David Bouchier

David Bouchier’s weekly essays are full of unexpected observations and whimsical opinions. Listeners will relish his entertaining, enlightening, and sometimes exasperated commentaries on the routines that carry us through the year, the surreal rituals of politics, the unsettling experience of foreign travel, and the confusions and comedies of everyday suburban life.

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David Bouchier 10/21/13
7:40 am
Mon October 21, 2013

Embarrassing Holiday Cooking

This is the traditional season of sociability, when meals at home become more than simple refueling stops. Friends will be invited to dinner, and the family, and a few ghosts and vampires at Halloween. It all has to happen around the dinner table during the festive season. Then we can go back to pizza and sandwiches in the New Year.

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David Bouchier 10/14/13
7:40 am
Mon October 14, 2013

Out of Space

When Christopher Columbus landed by mistake in the Bahamas on October 12, 1492, I'm sure he had no notion of Columbus Day being "observed" more than five hundred years later - no notion of the sales, the bank and post office closings and general inconveniences that would be visited on his remote descendants, just because of his bad navigation.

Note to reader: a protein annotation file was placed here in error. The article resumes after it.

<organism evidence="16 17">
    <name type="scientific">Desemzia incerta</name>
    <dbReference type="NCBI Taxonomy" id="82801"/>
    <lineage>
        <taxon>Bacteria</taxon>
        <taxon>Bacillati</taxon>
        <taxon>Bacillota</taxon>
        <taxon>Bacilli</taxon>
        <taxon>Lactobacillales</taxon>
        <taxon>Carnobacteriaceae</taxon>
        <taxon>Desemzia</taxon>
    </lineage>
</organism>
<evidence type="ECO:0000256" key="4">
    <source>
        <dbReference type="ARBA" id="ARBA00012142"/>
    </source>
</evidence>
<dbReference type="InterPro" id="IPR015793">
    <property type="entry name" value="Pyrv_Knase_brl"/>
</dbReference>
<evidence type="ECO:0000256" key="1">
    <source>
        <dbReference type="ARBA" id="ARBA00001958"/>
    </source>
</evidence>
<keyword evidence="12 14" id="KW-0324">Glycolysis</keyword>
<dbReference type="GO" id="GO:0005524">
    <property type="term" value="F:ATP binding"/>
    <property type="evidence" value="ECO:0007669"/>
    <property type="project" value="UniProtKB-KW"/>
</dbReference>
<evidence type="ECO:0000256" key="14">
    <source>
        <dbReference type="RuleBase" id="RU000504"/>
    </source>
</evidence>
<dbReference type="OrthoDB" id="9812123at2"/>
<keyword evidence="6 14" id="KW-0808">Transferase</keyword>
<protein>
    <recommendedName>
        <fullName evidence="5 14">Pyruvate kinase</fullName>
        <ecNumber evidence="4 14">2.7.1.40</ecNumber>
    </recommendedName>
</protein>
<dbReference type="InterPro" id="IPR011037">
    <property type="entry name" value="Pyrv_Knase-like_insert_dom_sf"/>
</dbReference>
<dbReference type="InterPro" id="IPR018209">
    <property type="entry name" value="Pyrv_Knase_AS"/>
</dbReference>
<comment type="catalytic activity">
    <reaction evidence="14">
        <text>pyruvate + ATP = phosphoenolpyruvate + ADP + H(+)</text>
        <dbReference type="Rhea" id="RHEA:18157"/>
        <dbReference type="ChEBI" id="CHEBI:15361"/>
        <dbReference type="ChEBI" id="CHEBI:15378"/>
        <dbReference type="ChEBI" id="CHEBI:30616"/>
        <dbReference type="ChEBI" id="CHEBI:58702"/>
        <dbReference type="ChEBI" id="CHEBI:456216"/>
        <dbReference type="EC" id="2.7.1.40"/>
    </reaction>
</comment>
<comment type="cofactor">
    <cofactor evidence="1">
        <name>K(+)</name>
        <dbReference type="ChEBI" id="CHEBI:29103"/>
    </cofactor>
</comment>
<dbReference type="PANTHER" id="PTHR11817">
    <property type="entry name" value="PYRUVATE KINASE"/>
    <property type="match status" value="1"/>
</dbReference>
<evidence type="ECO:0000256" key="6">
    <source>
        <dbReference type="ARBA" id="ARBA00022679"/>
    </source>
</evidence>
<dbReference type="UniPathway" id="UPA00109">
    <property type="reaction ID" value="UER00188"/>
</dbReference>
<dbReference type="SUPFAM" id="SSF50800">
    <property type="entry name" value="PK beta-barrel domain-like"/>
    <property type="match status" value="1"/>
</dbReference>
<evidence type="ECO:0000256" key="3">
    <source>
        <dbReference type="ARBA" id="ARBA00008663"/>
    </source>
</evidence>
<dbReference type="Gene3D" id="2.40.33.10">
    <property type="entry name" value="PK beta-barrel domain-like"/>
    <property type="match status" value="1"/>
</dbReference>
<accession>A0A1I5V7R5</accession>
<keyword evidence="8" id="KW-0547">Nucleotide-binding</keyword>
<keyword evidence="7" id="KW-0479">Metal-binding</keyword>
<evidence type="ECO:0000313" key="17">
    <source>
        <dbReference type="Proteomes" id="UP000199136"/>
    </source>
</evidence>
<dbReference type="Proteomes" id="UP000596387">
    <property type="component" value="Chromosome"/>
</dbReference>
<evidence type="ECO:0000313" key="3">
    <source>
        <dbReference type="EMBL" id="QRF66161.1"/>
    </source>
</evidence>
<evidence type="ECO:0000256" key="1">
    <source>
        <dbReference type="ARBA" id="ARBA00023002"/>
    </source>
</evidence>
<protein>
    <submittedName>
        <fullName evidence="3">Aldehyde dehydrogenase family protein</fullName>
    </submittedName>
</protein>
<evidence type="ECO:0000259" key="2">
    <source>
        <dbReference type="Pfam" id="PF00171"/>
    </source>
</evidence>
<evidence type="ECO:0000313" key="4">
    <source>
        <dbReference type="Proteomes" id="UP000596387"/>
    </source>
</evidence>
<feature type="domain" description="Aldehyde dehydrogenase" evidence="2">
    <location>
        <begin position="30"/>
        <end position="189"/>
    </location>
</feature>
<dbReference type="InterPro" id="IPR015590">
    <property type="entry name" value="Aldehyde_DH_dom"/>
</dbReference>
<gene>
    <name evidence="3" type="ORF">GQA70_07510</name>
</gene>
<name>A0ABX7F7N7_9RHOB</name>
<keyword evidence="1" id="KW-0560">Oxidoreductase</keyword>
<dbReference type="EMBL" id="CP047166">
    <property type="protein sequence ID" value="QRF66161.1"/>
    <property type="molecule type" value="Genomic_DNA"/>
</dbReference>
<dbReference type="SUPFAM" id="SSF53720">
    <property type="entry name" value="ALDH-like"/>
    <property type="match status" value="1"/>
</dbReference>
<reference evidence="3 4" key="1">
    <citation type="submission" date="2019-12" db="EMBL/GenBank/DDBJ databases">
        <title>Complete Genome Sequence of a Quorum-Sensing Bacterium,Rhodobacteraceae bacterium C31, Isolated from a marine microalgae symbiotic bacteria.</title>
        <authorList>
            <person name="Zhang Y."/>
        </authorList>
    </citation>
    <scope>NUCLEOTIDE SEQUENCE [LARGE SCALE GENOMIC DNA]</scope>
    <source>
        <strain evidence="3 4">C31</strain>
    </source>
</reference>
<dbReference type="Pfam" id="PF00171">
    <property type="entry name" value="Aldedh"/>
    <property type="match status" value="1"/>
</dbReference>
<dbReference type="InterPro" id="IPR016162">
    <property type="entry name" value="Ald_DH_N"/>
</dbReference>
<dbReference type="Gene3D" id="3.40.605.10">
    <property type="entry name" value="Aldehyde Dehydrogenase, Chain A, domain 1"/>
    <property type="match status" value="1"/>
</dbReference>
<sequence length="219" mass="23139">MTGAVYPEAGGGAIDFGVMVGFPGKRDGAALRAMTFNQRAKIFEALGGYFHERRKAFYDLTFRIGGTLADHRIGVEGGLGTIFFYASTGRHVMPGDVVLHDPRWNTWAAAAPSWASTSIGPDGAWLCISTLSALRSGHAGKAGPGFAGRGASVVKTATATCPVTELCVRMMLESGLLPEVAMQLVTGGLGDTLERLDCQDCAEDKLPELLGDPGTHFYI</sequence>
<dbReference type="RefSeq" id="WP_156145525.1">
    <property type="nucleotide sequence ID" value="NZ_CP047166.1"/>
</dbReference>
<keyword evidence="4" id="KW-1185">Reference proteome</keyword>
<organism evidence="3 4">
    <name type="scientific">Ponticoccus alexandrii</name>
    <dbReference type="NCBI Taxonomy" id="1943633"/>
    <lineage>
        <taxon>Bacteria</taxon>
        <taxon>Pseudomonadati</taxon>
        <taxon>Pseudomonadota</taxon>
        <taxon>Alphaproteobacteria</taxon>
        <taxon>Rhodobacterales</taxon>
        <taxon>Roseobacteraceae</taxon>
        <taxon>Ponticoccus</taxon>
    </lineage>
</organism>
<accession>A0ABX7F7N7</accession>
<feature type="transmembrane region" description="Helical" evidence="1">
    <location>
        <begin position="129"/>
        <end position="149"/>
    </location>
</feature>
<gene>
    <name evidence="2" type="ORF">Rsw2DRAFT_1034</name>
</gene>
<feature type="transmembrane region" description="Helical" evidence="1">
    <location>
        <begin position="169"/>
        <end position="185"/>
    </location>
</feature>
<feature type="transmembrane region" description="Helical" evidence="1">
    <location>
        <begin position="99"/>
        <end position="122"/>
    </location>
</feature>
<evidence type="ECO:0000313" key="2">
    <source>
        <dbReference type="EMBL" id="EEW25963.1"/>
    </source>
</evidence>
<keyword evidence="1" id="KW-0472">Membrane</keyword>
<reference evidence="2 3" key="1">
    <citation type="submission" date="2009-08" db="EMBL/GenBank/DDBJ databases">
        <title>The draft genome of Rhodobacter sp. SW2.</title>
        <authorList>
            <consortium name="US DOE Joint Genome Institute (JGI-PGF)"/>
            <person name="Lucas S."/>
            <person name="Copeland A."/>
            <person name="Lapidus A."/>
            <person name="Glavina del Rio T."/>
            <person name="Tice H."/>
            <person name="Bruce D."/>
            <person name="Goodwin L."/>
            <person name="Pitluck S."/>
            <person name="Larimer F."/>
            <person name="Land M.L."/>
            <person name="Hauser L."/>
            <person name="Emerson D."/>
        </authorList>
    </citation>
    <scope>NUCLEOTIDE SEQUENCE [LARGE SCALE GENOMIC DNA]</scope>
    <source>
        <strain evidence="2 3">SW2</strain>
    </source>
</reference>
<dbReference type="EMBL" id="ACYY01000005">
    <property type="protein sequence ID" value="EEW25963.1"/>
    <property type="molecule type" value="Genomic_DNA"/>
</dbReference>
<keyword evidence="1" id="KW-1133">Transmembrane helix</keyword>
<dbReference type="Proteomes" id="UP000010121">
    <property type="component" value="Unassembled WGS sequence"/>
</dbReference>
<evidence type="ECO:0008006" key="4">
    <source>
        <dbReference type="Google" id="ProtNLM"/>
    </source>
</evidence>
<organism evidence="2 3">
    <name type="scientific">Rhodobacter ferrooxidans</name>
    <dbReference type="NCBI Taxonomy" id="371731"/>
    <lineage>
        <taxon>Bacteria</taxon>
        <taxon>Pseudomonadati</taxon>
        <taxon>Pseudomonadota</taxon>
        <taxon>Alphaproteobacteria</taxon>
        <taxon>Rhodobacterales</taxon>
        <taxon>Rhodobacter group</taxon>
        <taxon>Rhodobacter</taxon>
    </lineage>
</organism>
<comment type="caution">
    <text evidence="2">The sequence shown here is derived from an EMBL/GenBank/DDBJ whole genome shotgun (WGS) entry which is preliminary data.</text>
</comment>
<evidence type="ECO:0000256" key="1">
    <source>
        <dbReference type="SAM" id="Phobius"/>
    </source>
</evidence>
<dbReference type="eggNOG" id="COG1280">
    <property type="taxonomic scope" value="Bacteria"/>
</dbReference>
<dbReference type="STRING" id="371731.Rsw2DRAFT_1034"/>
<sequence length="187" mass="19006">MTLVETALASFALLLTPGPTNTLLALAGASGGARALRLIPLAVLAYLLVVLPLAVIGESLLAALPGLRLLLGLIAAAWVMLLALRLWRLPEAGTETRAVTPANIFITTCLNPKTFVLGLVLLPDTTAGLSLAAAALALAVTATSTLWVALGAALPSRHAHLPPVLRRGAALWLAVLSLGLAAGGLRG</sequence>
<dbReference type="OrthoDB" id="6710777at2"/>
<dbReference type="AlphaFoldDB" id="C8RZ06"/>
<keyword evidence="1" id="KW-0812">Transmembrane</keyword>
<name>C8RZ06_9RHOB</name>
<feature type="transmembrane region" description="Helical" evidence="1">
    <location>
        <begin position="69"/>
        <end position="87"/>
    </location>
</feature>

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David Bouchier 10/7/13
7:42 am
Mon October 7, 2013

The Knowledge Man

We just celebrated, or perhaps forgot to celebrate, an important moment in intellectual history. Denis Diderot was born on October 5, 1713 in France. This may not seem like the most dramatic piece of news to hear on a Monday morning three hundred years after the event, but every time Mr. Google, Wikipedia, or any of the online search engines answers one of our questions we are benefitting from the genius and determination of Denis Diderot.

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David Bouchier 9/30/13
7:47 am
Mon September 30, 2013

Enjoying the Comforts and Discomforts of England

England is one of my favorite countries. I grew up there, and still speak the language, more or less, and there are a few things about English life that make it special.

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David Bouchier 9/23/13
7:46 am
Mon September 23, 2013

Some Wise Advice for Listeners on This Monday Morning

Reading a nineteenth century novel, I was struck by the fact that one character described another as "Intelligent, but not very wise." We would never say that now. We might describe a person as being not very sensible, or not very talented, but never as lacking in wisdom. The word has dropped out of the language, along with other useful descriptive words like stupidity, usury, and posterity.

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